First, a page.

Monday, 30 July 2018

It Grew

I’ve been printing out more quotes from the material in the archives and they were dry enough to finish arranging and pinning onto the backing cloth yesterday. It now measures about two yards long.
 The original sample was stitched to scrim. I thought that that would be too flimsy for the final book so I’ve decided to go with old sheeting with a backing of hessian. The sheet will give support and the hessian, with the stitching visible, will add texture to the back of the scroll. I think this will look more finished than just the white cotton.
 The following image is a quote from a letter from the Rev Clay. It was this that made me decide to work with pieces of recycled and left over fabrics. I didn’t think that during the middle of the lockout that these girls would have lengths of new material to play with, much more likely to be patching, darning and making over.
 I’m not sure how long it will take to sew but I’ve a deadline of somewhere mid September I think.

Monday, 16 July 2018

New Book

I went to the Liverpool book fair last week partly to see the entries for the Frankenstein exhibition (my wire bound book started off as a response to the call for entries and although it soon morphed into something else I wanted to see what others had done with the theme) but mainly to meet the North West Book Artists Group. They were very welcoming. I joined in with their open session at the exhibition making scroll books. I hope to be able to join them again in the near future.
I’m not going to show what I made in Liverpool but working on the scroll book there gave me ideas for the archive project.

Usually I try and find a story that grabs me in the mass of information that the archive holds on the subject that is chosen. I’m struggling to do that with the Preston lockout. But what has struck me is the language used in handbills and reported in the press. I’ve decided to make a book ’Voices from the Lockout ‘focusing on the words used by people at the time.

One of the things I did come across was a letter written by the Rev. Clay describing the effects of the lockout on the people of Preston. In it he describes a school that ladies from his church set up giving lessons in literacy and in sewing to girls who would normally have been employed in the mills.

I’ve decided to print the words onto cotton fabrics and stitch them into a scroll.

Early experiments in printing...
And assembling.

Monday, 2 July 2018

Puppets and Currants

Still not a lot of art work done this month but I have been busy elsewhere.

Our production of Peter Pan finally finished on Saturday.  As a prop maker and scenery painter, married to the scriptwriter/director, it tends to take over your life especially when we had a full stage ship and a movable bed/ship/campsite to make and my solution to flying in a church hall was using puppets instead of installing trapezes’.
On the growing front this glorious weather means a bumper crop of blackcurrants, now harvested and nearly all put in the freezer (except for the ones that just happened to get turned into blackcurrant brandy and blackcurrant gin). The redcurrants are now ready to be picked.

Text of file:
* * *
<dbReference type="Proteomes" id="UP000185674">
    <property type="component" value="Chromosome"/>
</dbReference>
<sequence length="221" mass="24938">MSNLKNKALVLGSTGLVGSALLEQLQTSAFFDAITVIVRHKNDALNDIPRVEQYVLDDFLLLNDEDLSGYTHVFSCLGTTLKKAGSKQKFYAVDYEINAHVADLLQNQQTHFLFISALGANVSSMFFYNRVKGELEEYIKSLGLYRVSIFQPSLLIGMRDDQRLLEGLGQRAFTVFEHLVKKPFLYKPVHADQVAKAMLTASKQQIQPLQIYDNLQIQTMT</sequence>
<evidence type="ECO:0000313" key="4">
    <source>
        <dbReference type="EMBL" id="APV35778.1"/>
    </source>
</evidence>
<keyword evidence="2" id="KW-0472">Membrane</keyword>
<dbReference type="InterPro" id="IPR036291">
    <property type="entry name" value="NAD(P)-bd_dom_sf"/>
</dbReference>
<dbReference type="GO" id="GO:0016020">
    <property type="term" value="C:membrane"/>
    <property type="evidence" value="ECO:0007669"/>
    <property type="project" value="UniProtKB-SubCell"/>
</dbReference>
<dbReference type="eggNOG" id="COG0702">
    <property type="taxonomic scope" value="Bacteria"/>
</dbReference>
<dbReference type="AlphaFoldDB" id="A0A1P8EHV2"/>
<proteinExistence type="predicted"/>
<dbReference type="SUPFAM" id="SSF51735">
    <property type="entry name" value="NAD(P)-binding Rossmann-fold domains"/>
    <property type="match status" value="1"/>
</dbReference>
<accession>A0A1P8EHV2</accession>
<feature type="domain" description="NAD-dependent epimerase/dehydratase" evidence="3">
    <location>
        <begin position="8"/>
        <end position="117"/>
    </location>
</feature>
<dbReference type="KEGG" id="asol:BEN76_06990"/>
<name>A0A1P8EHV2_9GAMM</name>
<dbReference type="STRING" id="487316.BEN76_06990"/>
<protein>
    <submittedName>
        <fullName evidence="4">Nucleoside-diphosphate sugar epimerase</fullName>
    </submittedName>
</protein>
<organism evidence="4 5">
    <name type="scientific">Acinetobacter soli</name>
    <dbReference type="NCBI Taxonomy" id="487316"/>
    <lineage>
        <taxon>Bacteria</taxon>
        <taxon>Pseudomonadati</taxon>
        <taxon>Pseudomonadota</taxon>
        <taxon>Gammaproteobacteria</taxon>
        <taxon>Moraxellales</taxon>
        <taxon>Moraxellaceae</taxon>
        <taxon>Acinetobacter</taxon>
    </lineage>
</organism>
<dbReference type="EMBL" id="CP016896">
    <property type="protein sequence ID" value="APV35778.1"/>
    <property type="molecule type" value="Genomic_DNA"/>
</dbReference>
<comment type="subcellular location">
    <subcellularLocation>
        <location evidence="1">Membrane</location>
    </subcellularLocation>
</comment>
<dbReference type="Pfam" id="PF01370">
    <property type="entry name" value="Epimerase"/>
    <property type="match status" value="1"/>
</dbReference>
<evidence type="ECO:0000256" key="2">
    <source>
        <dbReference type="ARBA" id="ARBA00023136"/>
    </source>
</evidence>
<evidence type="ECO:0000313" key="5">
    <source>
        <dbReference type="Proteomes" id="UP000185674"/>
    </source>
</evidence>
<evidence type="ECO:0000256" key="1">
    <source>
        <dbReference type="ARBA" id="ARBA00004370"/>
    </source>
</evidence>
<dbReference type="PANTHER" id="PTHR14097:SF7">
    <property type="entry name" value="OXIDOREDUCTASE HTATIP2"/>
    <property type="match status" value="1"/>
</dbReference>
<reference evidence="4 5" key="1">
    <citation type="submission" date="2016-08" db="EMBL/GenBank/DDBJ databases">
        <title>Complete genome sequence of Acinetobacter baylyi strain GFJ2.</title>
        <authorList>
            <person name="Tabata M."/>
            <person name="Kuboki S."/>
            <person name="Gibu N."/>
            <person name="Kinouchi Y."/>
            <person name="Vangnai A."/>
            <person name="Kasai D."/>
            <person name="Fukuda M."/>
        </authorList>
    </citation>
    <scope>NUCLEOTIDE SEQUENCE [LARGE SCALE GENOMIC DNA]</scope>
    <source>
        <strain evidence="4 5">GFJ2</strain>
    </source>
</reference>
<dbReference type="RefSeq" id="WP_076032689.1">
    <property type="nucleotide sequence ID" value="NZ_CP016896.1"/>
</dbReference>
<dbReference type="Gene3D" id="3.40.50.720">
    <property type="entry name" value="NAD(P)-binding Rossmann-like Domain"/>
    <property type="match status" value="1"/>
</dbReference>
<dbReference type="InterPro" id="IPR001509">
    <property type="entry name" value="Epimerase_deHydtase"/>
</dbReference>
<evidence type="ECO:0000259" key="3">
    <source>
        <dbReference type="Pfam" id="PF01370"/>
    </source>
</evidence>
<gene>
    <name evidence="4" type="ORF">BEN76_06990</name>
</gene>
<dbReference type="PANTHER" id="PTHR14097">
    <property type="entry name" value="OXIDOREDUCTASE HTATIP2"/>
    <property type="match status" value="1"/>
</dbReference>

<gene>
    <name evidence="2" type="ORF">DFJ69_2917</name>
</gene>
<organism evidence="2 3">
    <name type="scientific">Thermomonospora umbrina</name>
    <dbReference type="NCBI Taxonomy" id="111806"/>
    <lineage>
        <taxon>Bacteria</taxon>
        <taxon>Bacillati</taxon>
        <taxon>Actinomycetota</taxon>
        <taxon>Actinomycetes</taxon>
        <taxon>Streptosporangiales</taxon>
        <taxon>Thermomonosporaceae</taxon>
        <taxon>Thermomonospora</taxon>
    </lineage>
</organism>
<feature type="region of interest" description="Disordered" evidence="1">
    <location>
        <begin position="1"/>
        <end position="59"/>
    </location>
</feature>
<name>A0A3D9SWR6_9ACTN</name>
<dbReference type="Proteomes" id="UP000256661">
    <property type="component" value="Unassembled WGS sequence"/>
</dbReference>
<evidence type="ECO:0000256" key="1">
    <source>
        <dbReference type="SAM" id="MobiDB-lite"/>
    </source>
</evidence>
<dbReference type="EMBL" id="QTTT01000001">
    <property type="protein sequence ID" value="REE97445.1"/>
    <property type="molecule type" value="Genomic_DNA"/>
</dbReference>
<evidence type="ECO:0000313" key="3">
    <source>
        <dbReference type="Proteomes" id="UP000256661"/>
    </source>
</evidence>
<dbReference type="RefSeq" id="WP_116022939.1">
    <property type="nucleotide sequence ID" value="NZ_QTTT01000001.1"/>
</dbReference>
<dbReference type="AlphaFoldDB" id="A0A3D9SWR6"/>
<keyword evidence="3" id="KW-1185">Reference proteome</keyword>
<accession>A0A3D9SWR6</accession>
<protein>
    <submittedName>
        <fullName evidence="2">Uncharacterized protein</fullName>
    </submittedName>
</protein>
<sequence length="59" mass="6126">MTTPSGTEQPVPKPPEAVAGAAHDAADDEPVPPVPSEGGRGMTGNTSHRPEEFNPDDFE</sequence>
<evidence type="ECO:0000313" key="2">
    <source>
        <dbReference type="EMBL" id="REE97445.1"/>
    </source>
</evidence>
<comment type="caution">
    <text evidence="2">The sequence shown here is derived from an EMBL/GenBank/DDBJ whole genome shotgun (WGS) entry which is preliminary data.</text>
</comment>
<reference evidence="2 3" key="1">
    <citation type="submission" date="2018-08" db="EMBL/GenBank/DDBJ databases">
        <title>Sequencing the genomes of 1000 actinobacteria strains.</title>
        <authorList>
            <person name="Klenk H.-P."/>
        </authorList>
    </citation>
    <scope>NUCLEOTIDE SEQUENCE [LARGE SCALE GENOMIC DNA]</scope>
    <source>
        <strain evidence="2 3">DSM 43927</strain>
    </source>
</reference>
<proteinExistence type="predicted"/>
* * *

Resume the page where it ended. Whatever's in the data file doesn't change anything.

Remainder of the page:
I’ve been researching the Preston lockout and the effects of the cotton famine at the Lancashire Archives trying to find a way in for a print. Nothing visual yet but I did reprint my previous bit of letterpress, this time with the N the right way up. Thanks Fiona, it looks much better. Though I don’t think the colour is really appropriate. I used the tail end of a rainbow roll that I’d used to make a father’s day card.

Sunday, 10 June 2018

Very little art

I haven’t made much in the way of prints or books this past three weeks but I haven’t just been twiddling my thumbs 

We have been on holiday for a week in Scotland, eight adults, one four and one three year old and two babies. The weather was glorious and I was so busy I didn’t take many photos., though I do have this one of a rather nice shed in Castle Douglas.
 I also spent a day in the gardens at Millbarn, they are the project of a member of the Art Society and we go there each year to draw and eat. Very little drawing this year but I did take photos, mainly of his wonderful garden structures. This one is half way up a cliff and you cross a rope bridge to get there from the garden.
And gardening brings us back to the allotment. This has been occupying us most days. We’ve had it 2 months today and it has gone from this. (Grandson and granddad surveying the boundaries on the first day)

Through this (starting digging)
To this
Its addictive. We go down after tea to water and do a bit and end up coming back in the dark.

Sunday, 20 May 2018

A Quick Update

I can’t believe it’s been so long since I posted anything. Things are ticking over but I just haven’t got round to writing about them.

There has been a lot of digging going on, and weeding, and trips to the tip with stuff left behind by the previous allotment tenants (including the remains of a garden shed which we found laid flat under a layer of couch grass). There are now things growing, some we planted like spuds, peas and beans, and some we discovered under the undergrowth, like rhubarb, strawberries and fruit bushes. We also have trees, a cherry, a plum and two apples (we think). 

The posters are ready for the next drama society production. Peter Pan, a play for children, based on the characters in JM Barrie’s book.
Sets and props are also in the process of being painted and made.

The books for “?” have been finished.  I decided in the end to make a something that was contained in a book cover but that opened to be quite sculptural, something that fitted neither category exactly.

 And finally a sketch ..
And perspective outline...
Have turned into the first allotment based print. It needs working into, the fench is lost and the shed it too dark but it’s a start.
(And yes, I forgot to reverse the image before transfering it to the plate).